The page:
Making the announcement to the shock of his fans across East Africa, Mzee Yusuf, a beloved Taarab export, said he was committing to his faith and vowed not to ever sail the waves of the sounds made famous by Bi Kidude and his contemporaries such as Khadija Kopa.

He stuck to his vows and released among a number of hits. However, in an unexpected move in 2020, the singer announced he was making a comeback after a five-year hiatus, majorly over a Sh16 million debt.

No one was, however, more disappointed by the move than former Bongo Flava star Suma Lee of Hakunaga fame who, like Mzee Yusuf, had also earlier quit secular music in favour of Qaswidas.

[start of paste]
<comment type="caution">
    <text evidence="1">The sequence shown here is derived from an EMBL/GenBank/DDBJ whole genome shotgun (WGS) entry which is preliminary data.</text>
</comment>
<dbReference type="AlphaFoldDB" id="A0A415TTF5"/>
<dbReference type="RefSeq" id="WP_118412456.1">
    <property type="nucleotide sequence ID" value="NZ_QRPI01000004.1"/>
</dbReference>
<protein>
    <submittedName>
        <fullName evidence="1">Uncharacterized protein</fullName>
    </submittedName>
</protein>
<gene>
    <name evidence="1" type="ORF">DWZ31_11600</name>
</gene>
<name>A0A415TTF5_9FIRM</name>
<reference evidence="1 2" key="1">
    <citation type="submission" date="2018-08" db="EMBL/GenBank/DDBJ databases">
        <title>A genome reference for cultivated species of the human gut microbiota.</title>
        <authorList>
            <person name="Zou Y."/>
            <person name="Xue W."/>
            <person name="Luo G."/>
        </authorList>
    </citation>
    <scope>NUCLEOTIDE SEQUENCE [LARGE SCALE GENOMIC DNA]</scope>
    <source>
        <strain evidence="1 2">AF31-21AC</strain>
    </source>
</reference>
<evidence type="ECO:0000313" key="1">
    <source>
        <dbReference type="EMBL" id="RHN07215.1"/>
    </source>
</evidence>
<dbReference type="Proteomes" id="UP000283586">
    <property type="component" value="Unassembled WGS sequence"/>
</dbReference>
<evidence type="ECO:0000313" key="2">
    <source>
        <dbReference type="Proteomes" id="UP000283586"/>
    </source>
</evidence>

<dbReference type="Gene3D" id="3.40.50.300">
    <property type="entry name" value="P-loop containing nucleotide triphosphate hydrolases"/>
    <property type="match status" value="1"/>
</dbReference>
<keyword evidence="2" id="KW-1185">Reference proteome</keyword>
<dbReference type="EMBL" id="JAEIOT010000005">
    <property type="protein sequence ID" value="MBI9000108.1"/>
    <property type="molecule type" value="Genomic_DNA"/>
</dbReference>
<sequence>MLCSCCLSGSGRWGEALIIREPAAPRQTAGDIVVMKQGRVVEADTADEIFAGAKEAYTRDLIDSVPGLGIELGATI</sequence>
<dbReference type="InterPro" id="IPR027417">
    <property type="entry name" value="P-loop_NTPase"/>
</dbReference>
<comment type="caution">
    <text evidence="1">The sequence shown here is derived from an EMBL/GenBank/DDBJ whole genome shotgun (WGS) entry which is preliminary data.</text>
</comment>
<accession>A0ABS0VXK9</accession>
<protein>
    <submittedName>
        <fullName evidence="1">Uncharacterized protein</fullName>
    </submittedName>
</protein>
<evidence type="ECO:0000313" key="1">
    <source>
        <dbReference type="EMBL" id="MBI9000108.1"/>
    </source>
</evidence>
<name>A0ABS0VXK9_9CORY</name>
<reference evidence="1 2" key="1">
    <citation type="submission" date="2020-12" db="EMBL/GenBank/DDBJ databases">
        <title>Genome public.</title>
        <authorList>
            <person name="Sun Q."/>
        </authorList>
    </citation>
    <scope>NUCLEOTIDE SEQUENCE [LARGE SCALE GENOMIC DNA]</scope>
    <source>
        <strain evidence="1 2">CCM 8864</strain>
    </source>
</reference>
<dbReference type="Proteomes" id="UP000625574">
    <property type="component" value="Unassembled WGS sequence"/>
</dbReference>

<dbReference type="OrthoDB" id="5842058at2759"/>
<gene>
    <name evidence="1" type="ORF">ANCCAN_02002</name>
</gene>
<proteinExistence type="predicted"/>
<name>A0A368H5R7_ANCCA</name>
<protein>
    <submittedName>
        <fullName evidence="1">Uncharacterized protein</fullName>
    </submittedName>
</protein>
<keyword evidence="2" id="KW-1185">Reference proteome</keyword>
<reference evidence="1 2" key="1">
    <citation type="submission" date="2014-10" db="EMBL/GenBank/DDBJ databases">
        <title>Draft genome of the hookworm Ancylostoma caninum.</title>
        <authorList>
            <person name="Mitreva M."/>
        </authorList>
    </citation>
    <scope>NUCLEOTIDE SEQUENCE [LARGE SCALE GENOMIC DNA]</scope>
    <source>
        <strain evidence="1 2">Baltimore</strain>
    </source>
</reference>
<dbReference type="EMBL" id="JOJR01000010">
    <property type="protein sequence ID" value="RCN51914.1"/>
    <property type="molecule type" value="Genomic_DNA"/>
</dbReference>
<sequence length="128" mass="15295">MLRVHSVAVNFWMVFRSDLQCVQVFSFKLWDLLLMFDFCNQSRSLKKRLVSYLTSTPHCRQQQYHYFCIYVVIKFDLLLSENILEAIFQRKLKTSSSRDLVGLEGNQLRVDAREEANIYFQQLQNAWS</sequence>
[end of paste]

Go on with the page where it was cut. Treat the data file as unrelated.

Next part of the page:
“If it was about debt, you would have shared on social media and gotten help from Tanzanians and fans from around the world. Remember what you said of Ommy Dimpoz going back to secular music after the life-threatening surgery?” posed Lee.

Queen of The Nile

The past for Uganda’s Jackie Chandiru, formerly of Ugandan music powerhouse Blu 3, had no meaning. A grave was reportedly dug in wait for her death after she fell into hard times due to drug addiction and depression.

Dubbed, the Queen of The Nile during her prime, she tried to take her own life a record four times as the abuse wore her down and the music fortunes slipped through her grasp.

“I had a back injury and I needed to keep performing, so I was told to use Pethidine. By then, addiction had grown I was injecting myself 20 times a day. I stopped looking for the veins, all I wanted was the drug in the body, so I would just inject anywhere,” the Gold-digger hitmaker told Pulse.

Her salvation was a move to Kenya for rehabilitation and a change of scenery in 2019.